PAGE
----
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Show and tell: Art has a new address in the Capital

ByRiddhi Doshi
Feb 10, 2023 08:09 PM IST

DAG has moved into a two-storey space at Windsor Place in Janpath, New Delhi, that’s twice as large as its last venue, and it’s celebrating with an exhibition of rare masterpieces.

It’s a serene afternoon at Udaipur’s Lake Pichola. The white Mohan Mandir memorial stands tall, its domed balconies reflected in the sunlit waters. And there she is, the young, bare-chested nautch girl, balancing a copper pitcher on her head.

PREMIUM
A Lake at Oodeypore work by Edwin Lord Weeks; 1893.

This vision from a January day in 1893 captured the imagination of Edwin Lord Weeks, an American painter who featured her in four works in a series titled Lake at Oodeypore.

The oil-on-canvas is a highlight of Iconic Masterpieces of Indian Modern Art, an exhibition that opened on February 11, inaugurating DAG’s new space at Windsor Place in Janpath, New Delhi. The two-storey gallery spread across about 6,000 sq feet is twice as large as the old DAG at The Claridges.

“We needed much larger premises for the nature of exhibitions we hold,” says CEO and managing director Ashish Anand. “We are also extremely conscious of the need to provide easy access (to the gallery) in a central location. At Windsor Place, we are close to the city’s historic shopping and dining destinations.”

St Peter by FN Souza; 1960.

Established in 1993 in Delhi, the gallery has built an impressive collection of works over 30 years, acquiring many from artists’ estates. Two other outposts have been opened since, one each in Mumbai and New York City. DAG has collaborated with major museums and the Archaeological Survey of India to present stellar exhibitions too.

Notable among these was the 2022 March to Freedom show, which celebrated 75 years of Indian Independence with a display of over 150 paintings, prints, drawings, sculptures and film posters.

The ongoing exhibition, Iconic Masterpieces…, features 50 rare works that trace evolving Indian art practice from the 18th to the 20th century. Alongside works by artists such as Weeks are paintings by masters like FN Souza, Amrita Sher-Gil, Nandalal Bose and Raja Ravi Varma.

The Ravi Varma is an 1870 oil painting titled Kizhakke Palat Krishna Menon & Family. It is said to be the artist’s first commissioned work. While in Calicut (present-day Kozhikode), Ravi Varma met Menon, a sub-judge at the court of Mangalore, who commissioned him to paint a portrait of his family. The result is this distinctive, authentic, detailed oil-on-canvas.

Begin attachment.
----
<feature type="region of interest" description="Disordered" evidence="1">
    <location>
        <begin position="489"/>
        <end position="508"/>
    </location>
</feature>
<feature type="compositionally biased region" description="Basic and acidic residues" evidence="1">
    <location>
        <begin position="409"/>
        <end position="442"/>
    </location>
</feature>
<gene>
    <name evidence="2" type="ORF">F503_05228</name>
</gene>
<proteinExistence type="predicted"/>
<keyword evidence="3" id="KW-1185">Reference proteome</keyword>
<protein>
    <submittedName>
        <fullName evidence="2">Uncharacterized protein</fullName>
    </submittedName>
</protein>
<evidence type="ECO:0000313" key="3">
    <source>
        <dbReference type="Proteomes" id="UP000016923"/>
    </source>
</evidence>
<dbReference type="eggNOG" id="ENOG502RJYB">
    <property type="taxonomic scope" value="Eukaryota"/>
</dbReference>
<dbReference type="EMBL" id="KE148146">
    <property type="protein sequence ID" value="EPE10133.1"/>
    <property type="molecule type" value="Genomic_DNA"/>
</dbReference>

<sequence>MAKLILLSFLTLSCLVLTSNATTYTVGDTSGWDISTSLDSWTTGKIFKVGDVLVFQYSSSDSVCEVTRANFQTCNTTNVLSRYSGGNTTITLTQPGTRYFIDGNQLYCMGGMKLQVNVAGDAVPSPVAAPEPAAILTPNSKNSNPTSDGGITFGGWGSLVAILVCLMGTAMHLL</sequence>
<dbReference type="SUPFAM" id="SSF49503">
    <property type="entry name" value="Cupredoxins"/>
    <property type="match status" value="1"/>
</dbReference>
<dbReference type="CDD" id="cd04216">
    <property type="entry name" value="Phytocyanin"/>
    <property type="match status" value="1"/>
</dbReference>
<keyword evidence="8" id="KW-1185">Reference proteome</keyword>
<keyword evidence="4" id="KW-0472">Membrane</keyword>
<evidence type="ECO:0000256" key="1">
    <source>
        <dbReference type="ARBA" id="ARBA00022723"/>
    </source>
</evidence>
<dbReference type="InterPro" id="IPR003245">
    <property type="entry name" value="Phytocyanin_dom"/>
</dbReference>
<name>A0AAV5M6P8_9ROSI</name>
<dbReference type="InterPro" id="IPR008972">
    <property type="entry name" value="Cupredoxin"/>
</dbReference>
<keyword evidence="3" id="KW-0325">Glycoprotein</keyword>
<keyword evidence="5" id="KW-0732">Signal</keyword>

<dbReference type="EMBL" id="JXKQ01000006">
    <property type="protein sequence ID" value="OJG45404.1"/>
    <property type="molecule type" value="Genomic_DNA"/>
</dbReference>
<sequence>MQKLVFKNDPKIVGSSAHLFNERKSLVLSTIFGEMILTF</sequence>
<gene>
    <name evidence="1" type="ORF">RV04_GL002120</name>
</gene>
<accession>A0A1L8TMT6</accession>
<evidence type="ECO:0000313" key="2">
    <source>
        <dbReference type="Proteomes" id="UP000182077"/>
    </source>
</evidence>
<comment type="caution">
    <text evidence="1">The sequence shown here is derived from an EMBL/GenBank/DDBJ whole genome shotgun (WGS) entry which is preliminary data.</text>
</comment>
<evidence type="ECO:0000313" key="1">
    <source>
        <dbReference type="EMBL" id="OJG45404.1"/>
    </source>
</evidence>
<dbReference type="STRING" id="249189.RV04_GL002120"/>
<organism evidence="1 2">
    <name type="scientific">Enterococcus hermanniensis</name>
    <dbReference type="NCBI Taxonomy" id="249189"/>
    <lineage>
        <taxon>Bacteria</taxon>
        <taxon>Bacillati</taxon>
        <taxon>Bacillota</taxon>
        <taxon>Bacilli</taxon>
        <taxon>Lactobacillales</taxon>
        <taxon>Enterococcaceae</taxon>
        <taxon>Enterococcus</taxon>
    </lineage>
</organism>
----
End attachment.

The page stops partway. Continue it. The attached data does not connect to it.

A 1940 plaster-of-Paris depiction of two tigers, the only known sculpture by Amrita Sher-Gil.

The rare Sher-Gil on display, meanwhile, is not a painting but a 1940 untitled plaster-of-Paris sculpture, the only known sculpture by the artist. It depicts two tigers and was made when Sher-Gil lived in Saraya, Uttar Pradesh, with her doctor husband Victor Egan. Saraya was home to a large tiger population then and this work, experts believe, could be a result of Sher-Gil’s frequent sightings of the animal while on hunting trips with Egan.

Souza’s 1960 oil painting, St Peter, is on display. It is regarded as one of the Catholic-born artist’s most striking works. Unlike his darker paintings, which acted as commentary on hypocrisy in the clergy and corruption among the rich, this depicts a simply clad apostle, serene and peacable, with neither the grand vestments that Souza disliked nor the terrible pain and sacrifice Souza would depict in his works themed on the birthing of Christianity. The use of green and red indicate a spirit of celebration; the brown of St Peter’s face reflects Souza’s resistance to the white hegemony inherent in traditional Western depictions of Christ and the apostles.

Look out also for a dramatic hunting scene painted in oil colours by English landscape artist Thomas Daniell. The 1802 work depicts a deer caught midstream by three hunting dogs as hunters wait on the riverbank, hiding behind trees and boulders. One of the men has an arm aloft, as if to restrain a companion, conscious that the dogs are in the line of fire. The hunter on the right has a clearer shot and has raised his gun to fire. It’s a masterful illustration of fluid motion captured on still canvas.

Iconic Masterpieces… is on display at DAG’s new space until March 26. In April, it will travel to the DAG Mumbai at the Taj Mahal Palace hotel. “We want to continue sharing the best Indian art with our viewers,” Anand says, “and hope to curate shows that tell us how to look at art from different perspectives.”